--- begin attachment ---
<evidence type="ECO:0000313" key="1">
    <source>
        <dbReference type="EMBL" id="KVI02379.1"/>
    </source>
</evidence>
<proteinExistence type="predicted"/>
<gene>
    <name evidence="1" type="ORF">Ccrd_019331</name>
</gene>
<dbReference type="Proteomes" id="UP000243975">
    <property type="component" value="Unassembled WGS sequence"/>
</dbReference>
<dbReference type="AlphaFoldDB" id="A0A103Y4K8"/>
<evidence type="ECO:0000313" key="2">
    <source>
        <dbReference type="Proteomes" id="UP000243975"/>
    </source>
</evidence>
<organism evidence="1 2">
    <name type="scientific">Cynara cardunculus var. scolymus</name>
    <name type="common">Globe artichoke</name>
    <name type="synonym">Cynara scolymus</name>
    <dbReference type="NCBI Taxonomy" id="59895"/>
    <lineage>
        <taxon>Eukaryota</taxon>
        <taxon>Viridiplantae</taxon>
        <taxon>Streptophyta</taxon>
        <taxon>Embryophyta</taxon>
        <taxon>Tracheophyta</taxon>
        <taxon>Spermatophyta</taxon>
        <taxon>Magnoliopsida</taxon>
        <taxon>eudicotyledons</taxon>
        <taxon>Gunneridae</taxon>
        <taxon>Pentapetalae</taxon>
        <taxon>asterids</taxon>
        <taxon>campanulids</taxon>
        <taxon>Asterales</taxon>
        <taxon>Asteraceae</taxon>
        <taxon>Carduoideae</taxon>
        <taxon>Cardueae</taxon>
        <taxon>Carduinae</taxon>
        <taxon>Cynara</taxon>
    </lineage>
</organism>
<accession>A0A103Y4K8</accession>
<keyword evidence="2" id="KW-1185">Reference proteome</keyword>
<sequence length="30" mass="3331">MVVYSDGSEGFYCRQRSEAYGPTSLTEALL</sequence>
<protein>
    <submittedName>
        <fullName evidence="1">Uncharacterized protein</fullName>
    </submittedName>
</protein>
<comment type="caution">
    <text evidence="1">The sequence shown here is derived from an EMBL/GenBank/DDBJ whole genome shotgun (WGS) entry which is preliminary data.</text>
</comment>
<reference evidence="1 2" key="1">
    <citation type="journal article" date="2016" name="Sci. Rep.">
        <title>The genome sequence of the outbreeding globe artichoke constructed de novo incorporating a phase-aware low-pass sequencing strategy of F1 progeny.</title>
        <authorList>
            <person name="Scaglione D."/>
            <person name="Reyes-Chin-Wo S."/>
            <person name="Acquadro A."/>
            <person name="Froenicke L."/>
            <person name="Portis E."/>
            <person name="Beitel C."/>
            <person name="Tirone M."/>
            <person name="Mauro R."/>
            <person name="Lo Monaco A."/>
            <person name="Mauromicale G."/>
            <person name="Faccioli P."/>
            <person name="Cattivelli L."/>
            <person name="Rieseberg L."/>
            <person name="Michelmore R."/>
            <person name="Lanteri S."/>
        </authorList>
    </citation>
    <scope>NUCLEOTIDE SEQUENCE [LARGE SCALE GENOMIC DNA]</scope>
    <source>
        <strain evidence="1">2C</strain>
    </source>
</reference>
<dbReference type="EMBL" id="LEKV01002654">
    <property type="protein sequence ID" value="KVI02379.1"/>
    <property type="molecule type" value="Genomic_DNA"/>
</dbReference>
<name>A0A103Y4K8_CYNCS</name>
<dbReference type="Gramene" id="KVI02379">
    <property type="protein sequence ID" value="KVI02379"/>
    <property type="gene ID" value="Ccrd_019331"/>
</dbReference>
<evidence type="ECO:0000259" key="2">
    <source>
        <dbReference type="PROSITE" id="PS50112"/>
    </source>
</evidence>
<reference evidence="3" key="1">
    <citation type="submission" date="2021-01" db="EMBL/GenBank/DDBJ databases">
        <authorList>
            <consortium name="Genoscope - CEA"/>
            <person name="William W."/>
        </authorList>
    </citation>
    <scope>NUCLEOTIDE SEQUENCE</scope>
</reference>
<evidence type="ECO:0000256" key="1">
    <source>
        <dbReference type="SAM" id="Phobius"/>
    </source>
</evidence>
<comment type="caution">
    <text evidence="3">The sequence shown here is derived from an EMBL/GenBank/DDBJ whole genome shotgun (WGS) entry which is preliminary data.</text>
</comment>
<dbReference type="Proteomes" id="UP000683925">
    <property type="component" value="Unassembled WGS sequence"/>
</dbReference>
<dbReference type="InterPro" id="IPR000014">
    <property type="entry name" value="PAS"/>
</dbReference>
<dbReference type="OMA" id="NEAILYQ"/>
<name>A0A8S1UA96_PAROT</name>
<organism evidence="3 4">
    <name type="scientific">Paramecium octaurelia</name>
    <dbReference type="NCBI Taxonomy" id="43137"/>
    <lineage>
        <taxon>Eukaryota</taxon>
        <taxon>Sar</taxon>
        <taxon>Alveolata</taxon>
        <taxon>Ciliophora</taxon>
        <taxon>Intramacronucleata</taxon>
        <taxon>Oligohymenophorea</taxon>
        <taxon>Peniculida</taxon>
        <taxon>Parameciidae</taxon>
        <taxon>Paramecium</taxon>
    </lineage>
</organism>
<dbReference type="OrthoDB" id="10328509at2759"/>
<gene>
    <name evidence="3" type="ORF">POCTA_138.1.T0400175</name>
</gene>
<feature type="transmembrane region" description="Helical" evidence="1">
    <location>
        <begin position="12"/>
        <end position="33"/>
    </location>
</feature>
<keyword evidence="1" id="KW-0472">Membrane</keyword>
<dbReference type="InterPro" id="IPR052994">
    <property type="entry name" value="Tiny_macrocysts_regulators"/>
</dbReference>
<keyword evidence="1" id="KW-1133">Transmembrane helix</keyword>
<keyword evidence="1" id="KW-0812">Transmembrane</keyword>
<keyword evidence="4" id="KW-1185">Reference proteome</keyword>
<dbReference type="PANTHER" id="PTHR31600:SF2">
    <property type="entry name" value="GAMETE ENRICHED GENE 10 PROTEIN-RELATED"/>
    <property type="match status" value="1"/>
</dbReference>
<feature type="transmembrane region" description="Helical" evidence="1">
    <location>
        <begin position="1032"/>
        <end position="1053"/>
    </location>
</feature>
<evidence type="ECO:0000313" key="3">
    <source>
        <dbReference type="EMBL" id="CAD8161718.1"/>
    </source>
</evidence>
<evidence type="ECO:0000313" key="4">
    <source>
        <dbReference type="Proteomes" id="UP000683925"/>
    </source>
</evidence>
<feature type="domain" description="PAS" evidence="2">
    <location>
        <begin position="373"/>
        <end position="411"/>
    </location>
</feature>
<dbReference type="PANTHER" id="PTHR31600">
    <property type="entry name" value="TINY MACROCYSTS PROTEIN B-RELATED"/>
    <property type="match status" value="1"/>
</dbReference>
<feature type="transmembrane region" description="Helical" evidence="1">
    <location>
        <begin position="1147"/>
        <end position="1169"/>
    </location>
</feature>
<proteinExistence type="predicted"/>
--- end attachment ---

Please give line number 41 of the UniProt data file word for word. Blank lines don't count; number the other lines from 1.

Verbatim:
        <taxon>Carduinae</taxon>